I thank the committee for the invitation to attend. It is a great privilege and opportunity for us to make a presentation on the issue of education and to answer any questions members may have. I am the CEO of Plan International Ireland and a member of the Dóchas board.
Inequality is reaching new extremes. Significant increases in inequality of both income and wealth are leading to larger gaps between the rich and poor and men and women. This is creating serious obstacles to overcoming poverty and exclusion, and stopping us creating a more equal, peaceful and sustainable world. With women and girls over-represented in the rank of the poorest, this is also reinforcing gender inequality and blocking progress for women and human rights. In most countries, children born into rich families will go to the best possible schools and are very often privately educated. They will have small class sizes and well trained teachers and will get good results in state examinations. These students will have multiple opportunities to grow their inherited opportunities. Girls and boys born into poverty, suffering from ill health and malnutrition, arrive at the school gates already disadvantaged, if they arrive there at all. They will then struggle with overcrowded facilities that lack trained and qualified teachers, textbooks and toilets. Inequalities of income are compounded with other inequalities of gender, ethnicity, disability and geography, therefore exacerbating exclusion. Pulled out of schools before their brothers, millions more of the world’s poorest girls will continue to have their life chances hindered by an education that is all too brief.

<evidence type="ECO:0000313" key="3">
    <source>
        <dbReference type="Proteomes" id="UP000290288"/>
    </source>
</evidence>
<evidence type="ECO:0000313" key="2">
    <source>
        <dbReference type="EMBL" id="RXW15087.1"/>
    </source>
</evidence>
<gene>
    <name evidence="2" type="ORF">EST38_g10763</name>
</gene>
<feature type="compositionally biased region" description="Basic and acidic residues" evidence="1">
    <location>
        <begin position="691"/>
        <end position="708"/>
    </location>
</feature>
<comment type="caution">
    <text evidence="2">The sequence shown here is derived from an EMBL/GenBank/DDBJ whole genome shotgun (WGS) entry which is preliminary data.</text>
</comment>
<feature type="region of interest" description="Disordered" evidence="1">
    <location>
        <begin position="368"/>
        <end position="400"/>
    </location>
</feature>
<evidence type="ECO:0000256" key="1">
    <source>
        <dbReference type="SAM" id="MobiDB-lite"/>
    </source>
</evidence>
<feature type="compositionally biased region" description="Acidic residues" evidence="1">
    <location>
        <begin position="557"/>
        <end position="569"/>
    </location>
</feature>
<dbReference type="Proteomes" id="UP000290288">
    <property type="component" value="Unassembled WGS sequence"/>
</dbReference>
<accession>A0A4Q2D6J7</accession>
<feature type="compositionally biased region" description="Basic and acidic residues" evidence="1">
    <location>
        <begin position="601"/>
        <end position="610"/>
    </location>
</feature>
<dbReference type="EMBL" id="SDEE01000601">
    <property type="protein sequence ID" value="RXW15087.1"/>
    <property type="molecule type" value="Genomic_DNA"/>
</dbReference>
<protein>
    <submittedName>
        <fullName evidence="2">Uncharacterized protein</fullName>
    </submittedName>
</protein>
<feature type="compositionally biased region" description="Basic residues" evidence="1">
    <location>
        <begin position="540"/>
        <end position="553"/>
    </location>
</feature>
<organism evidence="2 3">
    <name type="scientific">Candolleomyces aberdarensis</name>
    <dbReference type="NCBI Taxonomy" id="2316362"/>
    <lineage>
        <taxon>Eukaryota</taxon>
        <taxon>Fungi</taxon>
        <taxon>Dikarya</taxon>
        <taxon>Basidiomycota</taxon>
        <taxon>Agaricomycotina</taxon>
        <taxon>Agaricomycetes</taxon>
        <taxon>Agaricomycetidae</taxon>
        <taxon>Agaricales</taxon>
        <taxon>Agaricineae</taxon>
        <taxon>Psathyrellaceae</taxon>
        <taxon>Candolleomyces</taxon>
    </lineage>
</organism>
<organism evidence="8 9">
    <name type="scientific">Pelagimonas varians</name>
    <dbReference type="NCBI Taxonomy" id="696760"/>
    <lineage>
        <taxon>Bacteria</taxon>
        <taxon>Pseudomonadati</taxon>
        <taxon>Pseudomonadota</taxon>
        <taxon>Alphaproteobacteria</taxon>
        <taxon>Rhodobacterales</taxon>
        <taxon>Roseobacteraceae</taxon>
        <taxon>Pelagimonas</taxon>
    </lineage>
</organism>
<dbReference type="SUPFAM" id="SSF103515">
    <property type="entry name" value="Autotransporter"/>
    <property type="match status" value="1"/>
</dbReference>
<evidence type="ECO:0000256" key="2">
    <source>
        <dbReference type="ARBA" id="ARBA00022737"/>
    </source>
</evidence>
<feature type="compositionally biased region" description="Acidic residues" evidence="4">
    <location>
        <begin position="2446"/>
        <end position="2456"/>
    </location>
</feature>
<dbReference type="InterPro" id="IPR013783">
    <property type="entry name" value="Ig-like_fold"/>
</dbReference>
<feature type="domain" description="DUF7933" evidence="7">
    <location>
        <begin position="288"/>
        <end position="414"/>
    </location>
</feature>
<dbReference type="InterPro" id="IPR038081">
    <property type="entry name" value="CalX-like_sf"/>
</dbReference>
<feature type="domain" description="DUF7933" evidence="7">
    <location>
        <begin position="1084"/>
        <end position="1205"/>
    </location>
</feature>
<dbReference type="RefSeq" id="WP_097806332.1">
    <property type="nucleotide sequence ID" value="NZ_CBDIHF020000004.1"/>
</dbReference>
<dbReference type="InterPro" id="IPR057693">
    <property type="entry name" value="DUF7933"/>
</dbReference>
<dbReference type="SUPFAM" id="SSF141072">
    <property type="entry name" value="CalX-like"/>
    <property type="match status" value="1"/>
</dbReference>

The barriers to girls participating in and completing education are wide-ranging and intersectional. They include high rates of child and early forced marriage, early pregnancy and lack of information on and access to sexual reproductive health and rights services, school-related gender-based violence and harmful gender norms which result in discriminatory curricula, textbooks, pedagogy and educational policies. This has a significant impact on girls’ ability to complete their basic education, both primary and secondary, and to be able to participate in the labour force, have their views heard and access positions of power. On the other hand, good-quality public education for all can be a powerful engine for greater equality. Beyond boosting incomes, good education is an engine for equality in other important ways. I refer, for example, to the fact that it reduces poverty. This is because a good education makes the likelihood of higher incomes and lower poverty much greater. It boosts opportunity for all with the possibility for children from poor families to end up better off than their parents. It brings society together as schools can be places where the barriers of inequality are broken down. This will give young people the tools to go into the world and build more equitable societies. It supports democratic societies. Education offers individuals the tools to exercise their right to an equal say in respect of the structures and policies that govern their lives, which boosts democracy. It promotes stability and peace in a time of crisis. Education in emergencies and protracted crisis breaks the cycle of hopelessness, frustration and anger. It offers protection and provides a visible sign of normality for children, particularly in camp situations.